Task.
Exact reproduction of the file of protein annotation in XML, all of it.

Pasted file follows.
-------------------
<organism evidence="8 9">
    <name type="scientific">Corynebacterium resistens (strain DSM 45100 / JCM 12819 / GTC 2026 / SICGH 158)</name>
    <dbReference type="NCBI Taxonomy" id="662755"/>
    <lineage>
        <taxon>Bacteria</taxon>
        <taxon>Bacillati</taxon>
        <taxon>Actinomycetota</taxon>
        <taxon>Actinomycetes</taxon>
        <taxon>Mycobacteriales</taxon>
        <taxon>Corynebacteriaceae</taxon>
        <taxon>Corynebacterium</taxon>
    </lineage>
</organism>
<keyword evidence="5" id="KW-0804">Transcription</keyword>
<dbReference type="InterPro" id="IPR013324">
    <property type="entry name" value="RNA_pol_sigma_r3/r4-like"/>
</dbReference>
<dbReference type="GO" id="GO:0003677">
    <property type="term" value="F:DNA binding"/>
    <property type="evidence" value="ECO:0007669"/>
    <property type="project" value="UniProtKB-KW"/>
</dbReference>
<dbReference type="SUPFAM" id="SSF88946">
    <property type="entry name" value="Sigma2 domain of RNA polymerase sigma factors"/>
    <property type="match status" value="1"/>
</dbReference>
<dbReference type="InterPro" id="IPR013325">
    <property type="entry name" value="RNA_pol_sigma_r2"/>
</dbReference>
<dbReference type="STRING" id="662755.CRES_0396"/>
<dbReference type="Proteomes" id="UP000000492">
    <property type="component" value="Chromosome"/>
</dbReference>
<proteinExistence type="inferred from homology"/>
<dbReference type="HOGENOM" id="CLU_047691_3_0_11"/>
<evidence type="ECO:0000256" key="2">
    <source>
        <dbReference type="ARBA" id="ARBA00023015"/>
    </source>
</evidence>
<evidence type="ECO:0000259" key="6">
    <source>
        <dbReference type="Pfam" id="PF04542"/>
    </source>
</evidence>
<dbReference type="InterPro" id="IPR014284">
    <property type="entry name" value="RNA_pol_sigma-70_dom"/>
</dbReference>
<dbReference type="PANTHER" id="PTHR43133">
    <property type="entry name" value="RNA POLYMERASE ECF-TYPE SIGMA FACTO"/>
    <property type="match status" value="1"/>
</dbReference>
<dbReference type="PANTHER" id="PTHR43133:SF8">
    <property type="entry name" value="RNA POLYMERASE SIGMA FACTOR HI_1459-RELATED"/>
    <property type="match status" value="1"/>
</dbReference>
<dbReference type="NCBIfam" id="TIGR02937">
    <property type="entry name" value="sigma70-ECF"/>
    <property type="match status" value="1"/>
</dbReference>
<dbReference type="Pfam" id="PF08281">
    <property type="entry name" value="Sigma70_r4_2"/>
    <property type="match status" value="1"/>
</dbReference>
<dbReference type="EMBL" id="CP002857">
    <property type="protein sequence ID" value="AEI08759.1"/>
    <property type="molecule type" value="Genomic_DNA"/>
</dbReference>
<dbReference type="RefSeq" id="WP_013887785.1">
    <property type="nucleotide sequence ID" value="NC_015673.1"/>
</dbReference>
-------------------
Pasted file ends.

<organism evidence="8 9">
    <name type="scientific">Corynebacterium resistens (strain DSM 45100 / JCM 12819 / GTC 2026 / SICGH 158)</name>
    <dbReference type="NCBI Taxonomy" id="662755"/>
    <lineage>
        <taxon>Bacteria</taxon>
        <taxon>Bacillati</taxon>
        <taxon>Actinomycetota</taxon>
        <taxon>Actinomycetes</taxon>
        <taxon>Mycobacteriales</taxon>
        <taxon>Corynebacteriaceae</taxon>
        <taxon>Corynebacterium</taxon>
    </lineage>
</organism>
<keyword evidence="5" id="KW-0804">Transcription</keyword>
<dbReference type="InterPro" id="IPR013324">
    <property type="entry name" value="RNA_pol_sigma_r3/r4-like"/>
</dbReference>
<dbReference type="GO" id="GO:0003677">
    <property type="term" value="F:DNA binding"/>
    <property type="evidence" value="ECO:0007669"/>
    <property type="project" value="UniProtKB-KW"/>
</dbReference>
<dbReference type="SUPFAM" id="SSF88946">
    <property type="entry name" value="Sigma2 domain of RNA polymerase sigma factors"/>
    <property type="match status" value="1"/>
</dbReference>
<dbReference type="InterPro" id="IPR013325">
    <property type="entry name" value="RNA_pol_sigma_r2"/>
</dbReference>
<dbReference type="STRING" id="662755.CRES_0396"/>
<dbReference type="Proteomes" id="UP000000492">
    <property type="component" value="Chromosome"/>
</dbReference>
<proteinExistence type="inferred from homology"/>
<dbReference type="HOGENOM" id="CLU_047691_3_0_11"/>
<evidence type="ECO:0000256" key="2">
    <source>
        <dbReference type="ARBA" id="ARBA00023015"/>
    </source>
</evidence>
<evidence type="ECO:0000259" key="6">
    <source>
        <dbReference type="Pfam" id="PF04542"/>
    </source>
</evidence>
<dbReference type="InterPro" id="IPR014284">
    <property type="entry name" value="RNA_pol_sigma-70_dom"/>
</dbReference>
<dbReference type="PANTHER" id="PTHR43133">
    <property type="entry name" value="RNA POLYMERASE ECF-TYPE SIGMA FACTO"/>
    <property type="match status" value="1"/>
</dbReference>
<dbReference type="PANTHER" id="PTHR43133:SF8">
    <property type="entry name" value="RNA POLYMERASE SIGMA FACTOR HI_1459-RELATED"/>
    <property type="match status" value="1"/>
</dbReference>
<dbReference type="NCBIfam" id="TIGR02937">
    <property type="entry name" value="sigma70-ECF"/>
    <property type="match status" value="1"/>
</dbReference>
<dbReference type="Pfam" id="PF08281">
    <property type="entry name" value="Sigma70_r4_2"/>
    <property type="match status" value="1"/>
</dbReference>
<dbReference type="EMBL" id="CP002857">
    <property type="protein sequence ID" value="AEI08759.1"/>
    <property type="molecule type" value="Genomic_DNA"/>
</dbReference>
<dbReference type="RefSeq" id="WP_013887785.1">
    <property type="nucleotide sequence ID" value="NC_015673.1"/>
</dbReference>